I have a feeling this might be a long post.
I’m not quite sure how to begin, so I’ll just dive right in: 2008 has been weird. I’m not going to be one of those people whom says it completely sucked; it had it’s good moments. There are some goals I wanted to achieve for 2008, and some hopes I had. Unlike New Year’s 2007, which felt like any other day, something about 2008 made it really feel like a new beginning (to me, at least), and I am sitting here relatively surprised by how the year progressed.
At the beginning of the year, I was in my final semester at Mesa Community (I’d been balancing general education classes on the associates level with upper-division courses at University of Phoenix; a backward way of doing my degree, but it was working) and was doing great in work, school, and life in general. In February, Justin and I (not together at this point) took a trip to San Francisco, using up an airline credit that had been previously accumilated while we were still living together (under the coupe to attend Skon’s wedding together in Orange County). On the trip, we realized we missed each other, but none of us were ready to admit it yet – which was probably for the best at the time. A month later, we were back together. The year was continuing to go great, and I had even secured a book deal for my (at the time, second) book, Peace and Destruction from the Ramparts at Damascus Gate. It was due to the publisher on April 15. A week before, feeling that I was rushing it, the publisher called to give me an extension to September 15th.
While April 15th proved not to bring a contract and royalty check, what it did bring was a massive five-car pile-up on the I-10 on my way to work at University of Phoenix. I was the first car hit in a chain of four, severely hurting me and totaling my Suzuki Forenza. Ironically, not even 48 hours before the accident, I was driving on the steep and bumpy Apache Trail near Roosevelt Lake, taking it extra easy on my car so as not to cause any damage. That accident, just like the one I had in late 2001 that totalled my Chevy Blazer (also not-at-fault) was a change in course that altered the majority of my year. I was in severe pain for months on end, and could only halfway function via a nice cocktail of muscle relaxers and pain killers. Of course, this caused my job performance to take a downward spiral – not only was I only working a 40-hour a week job about 15 hours a week for several months, but I was completely high on the medications when I was at work. I also had to drop out of school for the semester.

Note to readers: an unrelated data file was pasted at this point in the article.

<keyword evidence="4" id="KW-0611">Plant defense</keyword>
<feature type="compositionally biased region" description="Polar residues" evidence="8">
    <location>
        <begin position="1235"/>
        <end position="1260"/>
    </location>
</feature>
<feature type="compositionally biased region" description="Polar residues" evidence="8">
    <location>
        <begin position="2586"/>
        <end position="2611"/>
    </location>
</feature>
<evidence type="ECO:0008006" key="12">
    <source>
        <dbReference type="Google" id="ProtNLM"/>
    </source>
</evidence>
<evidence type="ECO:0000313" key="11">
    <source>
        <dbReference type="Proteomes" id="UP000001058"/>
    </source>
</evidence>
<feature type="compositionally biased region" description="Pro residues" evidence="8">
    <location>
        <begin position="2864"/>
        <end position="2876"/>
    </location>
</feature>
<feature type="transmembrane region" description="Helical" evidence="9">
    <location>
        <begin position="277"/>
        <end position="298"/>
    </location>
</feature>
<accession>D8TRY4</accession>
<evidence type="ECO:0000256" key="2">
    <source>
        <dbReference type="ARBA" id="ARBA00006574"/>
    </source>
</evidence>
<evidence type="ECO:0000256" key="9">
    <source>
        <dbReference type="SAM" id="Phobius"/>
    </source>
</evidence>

Of course, the insurance claim for the accident took forever due to five cars being involved and the length of my treatment (it’s just now being resolved). Other things started happening which took their toll, not the least of which was Justin’s collapse at work causing his head to split open and a few key vertebrea to break. That happened in May; he just returned to work two weeks ago. While my job performance only partly recovered, I parted ways with University of Phoenix in mid-October. After a short stint at a coffee shop, I decided to begin pursuing my freelance writing full time. November supported me well, but December has had it’s setbacks, which is expected during the holidays. January looks promising, as do some other gigs I have lined up in the freelance world for the next part of the year.
In an effort to end on a high note, I was also able to release my (now) second book, “Dear World – A Novel” on the three-year anniversary of the release of my first book, “Churches, Pubs & Hostels.” I am currently reviewing some goals I set for myself the year previous; and also looking at what I can set out to accomplish this next year. It is amazing what I feel is possible with having – really – all the time in the world to work on my projects and learn what I need to learn. It is exciting and overwhelming to not have to be anywhere in particular every single day. When I was chained for the past four years in a cubicle, I would often daydream about the things I could accomplish if time were not an issue. I can’t yet say that money is not an issue – it most certainly is, but one that is being taken in with a bit of smarts and personal restructuring. For now, time is not an issue. I can write, read, dream, and think about what the next steps are.
Even in these last two months as a freelancer, I’ve been operating to a fraction of my potential. If I had to go back to a 9-5 tomorrow, I would feel that I’ve relatively squandered the last two months – even though I accomplished a good deal. I’ve allowed myself to do this as a way of relaxing and looking ahead to what I need to do – and with the new year and the end of the holidays, I have nothing but a desire to dive right in. Never before in my life have I had no major hinderance to some of my key goals – now or never, right? If I don’t go for broke and succeed, I have no other external factor to blame.
More to come soon.